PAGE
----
An amendment by Sen. John Walsh (D-MT) to a spending bill would ban the Bureau of Alcohol, Tobacco, Firearms and Explosives from using federal funds to prevent medical marijuana patients from possessing firearms.
Currently 22 states and the District of Columbia have statues to allow the legal use of cannabis for authorized patients. However, the ATF has long held that any sale or possession of firearms by those who use marijuana , even if allowed by state law, remains criminal.
In an open letter to all federal firearms license holders published by the ATF in 2011, the agency made clear that “There are no exceptions in federal law for marijuana purportedly used for medicinal purposes, even if such use is sanctioned by state law.”
“The federal government cannot deny Montanans who rely on medical marijuana their Second Amendment rights,” Walsh said in a statement. “This measure will ensure that patients can hunt, purchase ammunition, and protect their homes without fear of prosecution.”
Walh’s amendment, SA 3285 , is an attachment to H.R. 4660, which is a funding bill for the Departments of Commerce and Justice, Science, and Related Agencies for the fiscal year ending Sept. 30, 2015. The brief rider would prohibit the ATF from using federal funds against a registered medicinal marijuana patient based on either the status of the patient as a registered medicinal marijuana patient or the lawful use of medicinal marijuana under the laws of the State in which the patient resides.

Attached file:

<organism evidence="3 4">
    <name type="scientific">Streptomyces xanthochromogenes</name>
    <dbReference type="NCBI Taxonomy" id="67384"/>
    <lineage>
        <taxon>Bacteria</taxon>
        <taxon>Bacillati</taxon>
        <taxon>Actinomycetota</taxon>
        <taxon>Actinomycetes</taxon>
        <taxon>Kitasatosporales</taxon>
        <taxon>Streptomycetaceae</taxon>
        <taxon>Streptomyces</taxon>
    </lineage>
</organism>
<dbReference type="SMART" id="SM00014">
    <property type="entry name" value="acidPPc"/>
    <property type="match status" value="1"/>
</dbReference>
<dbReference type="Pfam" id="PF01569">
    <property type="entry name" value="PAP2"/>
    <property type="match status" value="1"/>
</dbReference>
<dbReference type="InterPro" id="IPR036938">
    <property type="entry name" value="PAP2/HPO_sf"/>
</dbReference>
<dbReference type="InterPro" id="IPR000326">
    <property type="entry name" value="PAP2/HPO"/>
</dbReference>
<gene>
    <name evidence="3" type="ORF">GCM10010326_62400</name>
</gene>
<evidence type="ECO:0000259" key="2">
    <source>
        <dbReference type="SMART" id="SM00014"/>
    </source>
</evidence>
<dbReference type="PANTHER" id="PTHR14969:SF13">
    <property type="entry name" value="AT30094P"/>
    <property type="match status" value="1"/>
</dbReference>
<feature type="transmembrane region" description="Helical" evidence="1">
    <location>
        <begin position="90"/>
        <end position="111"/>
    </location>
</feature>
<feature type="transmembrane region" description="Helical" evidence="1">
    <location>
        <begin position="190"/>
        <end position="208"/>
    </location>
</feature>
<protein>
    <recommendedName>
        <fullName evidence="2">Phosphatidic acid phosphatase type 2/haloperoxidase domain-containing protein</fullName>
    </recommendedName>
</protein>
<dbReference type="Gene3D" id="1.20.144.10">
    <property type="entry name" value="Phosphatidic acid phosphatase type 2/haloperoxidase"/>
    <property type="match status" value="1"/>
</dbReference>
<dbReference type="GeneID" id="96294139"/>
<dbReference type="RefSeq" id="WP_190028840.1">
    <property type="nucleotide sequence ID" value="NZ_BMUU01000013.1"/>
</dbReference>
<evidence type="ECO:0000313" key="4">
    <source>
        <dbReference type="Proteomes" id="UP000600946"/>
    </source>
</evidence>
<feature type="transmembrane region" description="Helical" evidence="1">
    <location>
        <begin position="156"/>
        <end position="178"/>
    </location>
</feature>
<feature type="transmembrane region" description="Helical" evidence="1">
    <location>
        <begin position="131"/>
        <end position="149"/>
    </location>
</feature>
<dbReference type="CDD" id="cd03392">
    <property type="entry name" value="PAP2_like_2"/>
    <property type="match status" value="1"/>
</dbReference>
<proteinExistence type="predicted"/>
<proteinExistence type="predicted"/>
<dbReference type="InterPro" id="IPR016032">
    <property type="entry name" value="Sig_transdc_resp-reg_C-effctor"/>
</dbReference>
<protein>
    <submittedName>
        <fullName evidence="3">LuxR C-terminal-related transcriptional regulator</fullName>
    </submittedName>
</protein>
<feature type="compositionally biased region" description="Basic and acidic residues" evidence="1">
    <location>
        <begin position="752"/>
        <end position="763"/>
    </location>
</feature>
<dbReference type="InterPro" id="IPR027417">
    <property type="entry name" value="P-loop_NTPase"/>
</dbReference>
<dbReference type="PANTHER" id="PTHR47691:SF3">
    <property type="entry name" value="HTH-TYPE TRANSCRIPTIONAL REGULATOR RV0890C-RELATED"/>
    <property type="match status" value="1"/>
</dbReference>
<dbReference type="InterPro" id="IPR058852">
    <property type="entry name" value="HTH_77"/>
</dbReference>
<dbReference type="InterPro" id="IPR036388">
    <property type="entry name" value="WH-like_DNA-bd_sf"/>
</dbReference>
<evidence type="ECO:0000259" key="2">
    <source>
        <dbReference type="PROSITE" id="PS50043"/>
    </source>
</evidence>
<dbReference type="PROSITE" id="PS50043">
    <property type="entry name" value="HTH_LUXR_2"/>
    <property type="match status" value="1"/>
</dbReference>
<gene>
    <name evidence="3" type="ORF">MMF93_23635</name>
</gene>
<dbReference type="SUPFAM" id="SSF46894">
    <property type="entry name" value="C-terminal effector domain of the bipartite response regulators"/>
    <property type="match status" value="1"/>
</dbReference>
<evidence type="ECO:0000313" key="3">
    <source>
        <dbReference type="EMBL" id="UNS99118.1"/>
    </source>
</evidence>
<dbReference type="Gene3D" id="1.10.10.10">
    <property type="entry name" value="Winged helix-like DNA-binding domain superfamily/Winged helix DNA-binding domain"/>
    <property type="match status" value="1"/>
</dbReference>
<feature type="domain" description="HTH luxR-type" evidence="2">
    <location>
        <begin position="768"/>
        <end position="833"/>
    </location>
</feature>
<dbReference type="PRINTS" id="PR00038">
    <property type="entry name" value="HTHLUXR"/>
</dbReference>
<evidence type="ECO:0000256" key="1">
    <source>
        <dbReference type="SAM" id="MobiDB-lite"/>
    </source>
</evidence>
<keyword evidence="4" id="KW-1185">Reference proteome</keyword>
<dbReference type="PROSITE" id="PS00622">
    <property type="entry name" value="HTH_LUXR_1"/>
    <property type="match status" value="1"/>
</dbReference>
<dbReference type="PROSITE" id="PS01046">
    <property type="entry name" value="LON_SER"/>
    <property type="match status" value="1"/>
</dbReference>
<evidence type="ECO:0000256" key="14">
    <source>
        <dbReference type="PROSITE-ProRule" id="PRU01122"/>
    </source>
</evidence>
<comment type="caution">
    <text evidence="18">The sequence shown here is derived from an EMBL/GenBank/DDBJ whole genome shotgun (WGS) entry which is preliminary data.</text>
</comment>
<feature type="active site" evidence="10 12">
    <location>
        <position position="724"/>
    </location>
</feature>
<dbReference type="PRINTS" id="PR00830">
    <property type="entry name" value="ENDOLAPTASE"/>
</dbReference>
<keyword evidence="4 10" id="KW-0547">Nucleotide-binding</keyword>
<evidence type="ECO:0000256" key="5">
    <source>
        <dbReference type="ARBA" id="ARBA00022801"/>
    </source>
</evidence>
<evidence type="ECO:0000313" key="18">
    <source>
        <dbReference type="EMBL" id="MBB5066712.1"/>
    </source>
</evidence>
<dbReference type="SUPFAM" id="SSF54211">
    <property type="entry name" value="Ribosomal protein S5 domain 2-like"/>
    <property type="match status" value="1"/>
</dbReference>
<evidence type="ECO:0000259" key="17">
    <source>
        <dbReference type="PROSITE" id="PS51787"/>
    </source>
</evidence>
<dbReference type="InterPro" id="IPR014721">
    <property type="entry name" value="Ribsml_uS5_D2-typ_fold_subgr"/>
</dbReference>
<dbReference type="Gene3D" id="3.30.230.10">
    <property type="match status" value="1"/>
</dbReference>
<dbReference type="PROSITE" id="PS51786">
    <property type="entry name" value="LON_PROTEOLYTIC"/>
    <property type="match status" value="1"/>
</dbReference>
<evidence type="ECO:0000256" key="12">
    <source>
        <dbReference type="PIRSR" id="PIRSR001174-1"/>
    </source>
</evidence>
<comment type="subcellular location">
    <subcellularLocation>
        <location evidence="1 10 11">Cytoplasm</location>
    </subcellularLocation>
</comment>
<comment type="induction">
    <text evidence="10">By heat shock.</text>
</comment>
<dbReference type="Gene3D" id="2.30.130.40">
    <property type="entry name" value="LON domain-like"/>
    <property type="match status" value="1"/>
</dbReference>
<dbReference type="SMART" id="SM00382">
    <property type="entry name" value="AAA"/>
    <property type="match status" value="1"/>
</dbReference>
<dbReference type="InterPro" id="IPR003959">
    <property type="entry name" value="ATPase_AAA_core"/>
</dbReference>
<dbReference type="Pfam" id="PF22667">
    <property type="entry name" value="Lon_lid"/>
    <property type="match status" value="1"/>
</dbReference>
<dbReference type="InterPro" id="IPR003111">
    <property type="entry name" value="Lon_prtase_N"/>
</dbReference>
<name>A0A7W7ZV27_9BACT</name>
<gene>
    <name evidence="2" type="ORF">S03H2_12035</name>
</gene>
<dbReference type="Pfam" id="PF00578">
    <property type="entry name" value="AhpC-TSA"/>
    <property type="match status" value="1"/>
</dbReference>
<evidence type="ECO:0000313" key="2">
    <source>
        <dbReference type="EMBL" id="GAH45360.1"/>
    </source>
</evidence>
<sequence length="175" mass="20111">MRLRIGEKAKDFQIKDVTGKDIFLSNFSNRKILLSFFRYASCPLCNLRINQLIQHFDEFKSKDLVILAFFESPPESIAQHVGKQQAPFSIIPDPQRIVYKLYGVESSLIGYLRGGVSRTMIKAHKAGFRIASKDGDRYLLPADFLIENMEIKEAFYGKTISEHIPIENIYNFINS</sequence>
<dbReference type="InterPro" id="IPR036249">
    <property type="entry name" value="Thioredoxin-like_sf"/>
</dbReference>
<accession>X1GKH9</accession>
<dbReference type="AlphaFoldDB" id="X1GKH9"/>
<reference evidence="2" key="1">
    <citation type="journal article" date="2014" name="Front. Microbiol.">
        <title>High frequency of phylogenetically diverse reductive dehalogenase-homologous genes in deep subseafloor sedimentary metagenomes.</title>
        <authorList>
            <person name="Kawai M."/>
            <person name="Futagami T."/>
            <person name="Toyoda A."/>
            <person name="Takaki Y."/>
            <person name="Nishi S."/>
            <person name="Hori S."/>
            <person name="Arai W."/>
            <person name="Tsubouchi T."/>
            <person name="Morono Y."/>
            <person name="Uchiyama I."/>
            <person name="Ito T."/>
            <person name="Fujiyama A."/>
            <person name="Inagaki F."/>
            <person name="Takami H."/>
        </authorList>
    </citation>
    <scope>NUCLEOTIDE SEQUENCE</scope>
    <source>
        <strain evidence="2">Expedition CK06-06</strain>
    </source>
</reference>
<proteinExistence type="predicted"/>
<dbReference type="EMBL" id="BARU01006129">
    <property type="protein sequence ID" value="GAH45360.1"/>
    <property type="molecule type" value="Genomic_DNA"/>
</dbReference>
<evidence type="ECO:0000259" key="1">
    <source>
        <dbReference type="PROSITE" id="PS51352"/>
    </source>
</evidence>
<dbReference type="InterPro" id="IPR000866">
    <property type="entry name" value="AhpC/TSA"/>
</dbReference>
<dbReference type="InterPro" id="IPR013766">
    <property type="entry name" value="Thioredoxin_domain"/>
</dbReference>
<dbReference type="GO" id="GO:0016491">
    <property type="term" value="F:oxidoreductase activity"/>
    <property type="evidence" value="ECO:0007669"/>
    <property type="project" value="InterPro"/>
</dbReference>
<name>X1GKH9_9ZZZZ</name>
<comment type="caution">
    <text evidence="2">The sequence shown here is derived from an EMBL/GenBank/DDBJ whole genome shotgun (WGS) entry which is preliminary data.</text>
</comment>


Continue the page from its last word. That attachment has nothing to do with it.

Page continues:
The amendment covers 33 states by name, to include several that have older yet unused laws, and a handful of states that recently legalized more limited cannabis-derived treatments.
Walsh’s amendment was also accompanied Wednesday with a bipartisan measure by Sens. Rand Paul (R-KY) and Cory Booker (D-NJ) to prevent the Drug Enforcement Agency from using federal funds to fight medical marijuana. Just two weeks ago the U.S house, in a historic 219 to 189 vote, passed a similar amendment.
The DEA classifies marijuana as a “Schedule I” drug, which is reserved for “the most dangerous drugs of all the drug schedules with potentially severe psychological or physical dependence.”
According to a report by Americans for Safe Access, a grass-roots medical marijuana advocacy group, the Obama Justice Department had spent nearly $300 million combating medical marijuana through 2013, compared to the less than $200 million spent during the entire George W. Bush administration.
A vote final senate vote on H.R. 4660 is expected in coming days.